If that’s not enough, there are love stories, rural idylls, and a murderer worthy of Dostoevsky. It’s a book which requires time, and richly repays it.* 
Romains, a member of the Academie Française, president of PEN, and frequent Nobel nominee (never winner), is an altogether more substantial figure as author than Robert W. Chambers (1865-1933). But he’s probably less well-known right now, thanks to the first season of HBO’s True Detective, which used motifs from Chambers’ work, in lieu of more conventional clues, to create an atmosphere of deep dread around a murder investigation.
Specifically, True Detective creator Nick Pizolatto borrowed liberally from Chambers’ 1895 short story collection, The King in Yellow; (1895) there are references to the murderer as “the yellow king,” and his sinister lair is called “Carcosa.” Chambers’ book is certainly a minor classic of weird fiction, and acknowledged as such by H.P. Lovecraft. The first story, “The Repairer of Reputations,” set in a future (1920) New York, and featuring lethal chambers to exterminate unwelcome immigrants, will make your head spin.
It’s to be found in Stack 5, and unlike his other works, still circulates regularly.  Alongside it, you’ll find the novels Chambers was much better known for in his subsequent best-selling heyday: wildly melodramatic romances and historical fictions. He published some sixty or seventy novels altogether—who’s counting? The Library owns far fewer [25]. For a taste of Chambers at his most extravagant, I recommend The Danger Mark (1909), in which our heroine Geraldine battles not only the attentions of various unsuitable suitors, but also an addiction to alcohol developed by taking nightly nips from a cologne bottle. But how could she escape fate?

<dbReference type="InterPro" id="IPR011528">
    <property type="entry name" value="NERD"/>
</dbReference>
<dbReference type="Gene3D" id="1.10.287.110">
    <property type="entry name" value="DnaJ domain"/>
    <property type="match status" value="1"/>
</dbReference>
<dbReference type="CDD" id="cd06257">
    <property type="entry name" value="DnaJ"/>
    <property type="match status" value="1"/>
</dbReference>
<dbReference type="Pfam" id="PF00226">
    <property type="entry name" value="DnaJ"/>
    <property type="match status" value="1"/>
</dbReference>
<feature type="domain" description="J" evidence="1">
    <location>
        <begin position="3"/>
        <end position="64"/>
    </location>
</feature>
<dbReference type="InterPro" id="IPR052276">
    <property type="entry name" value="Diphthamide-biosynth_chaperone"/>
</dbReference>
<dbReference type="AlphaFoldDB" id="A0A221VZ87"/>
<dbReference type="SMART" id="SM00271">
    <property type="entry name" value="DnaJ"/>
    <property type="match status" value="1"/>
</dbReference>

“It ruined your father and your grandfather! Darling, I couldn’t bear to tell you this before, but now I’ve got to tell you! It is in your blood…”

The British writer John Lodwick (1916-1959) falls somewhere between Romains and Chambers in terms of reputation, and indeed achievement. He was lauded, when alive, by Anthony Powell and other peers. His first book—Running to Paradise  (1943)—won a prestigious award, and his novels were reviewed on this side of the Atlantic by the New Yorker. But his personal life was chaotic; his character, volatile to say the least. Meeting Lodwick for the first time, the poet W.S. Merwin sensed violence in Lodwick; a “theme of violence” in his life, and the occasional glimpse of violence in his personal demeanor, “like the fin of a shark.”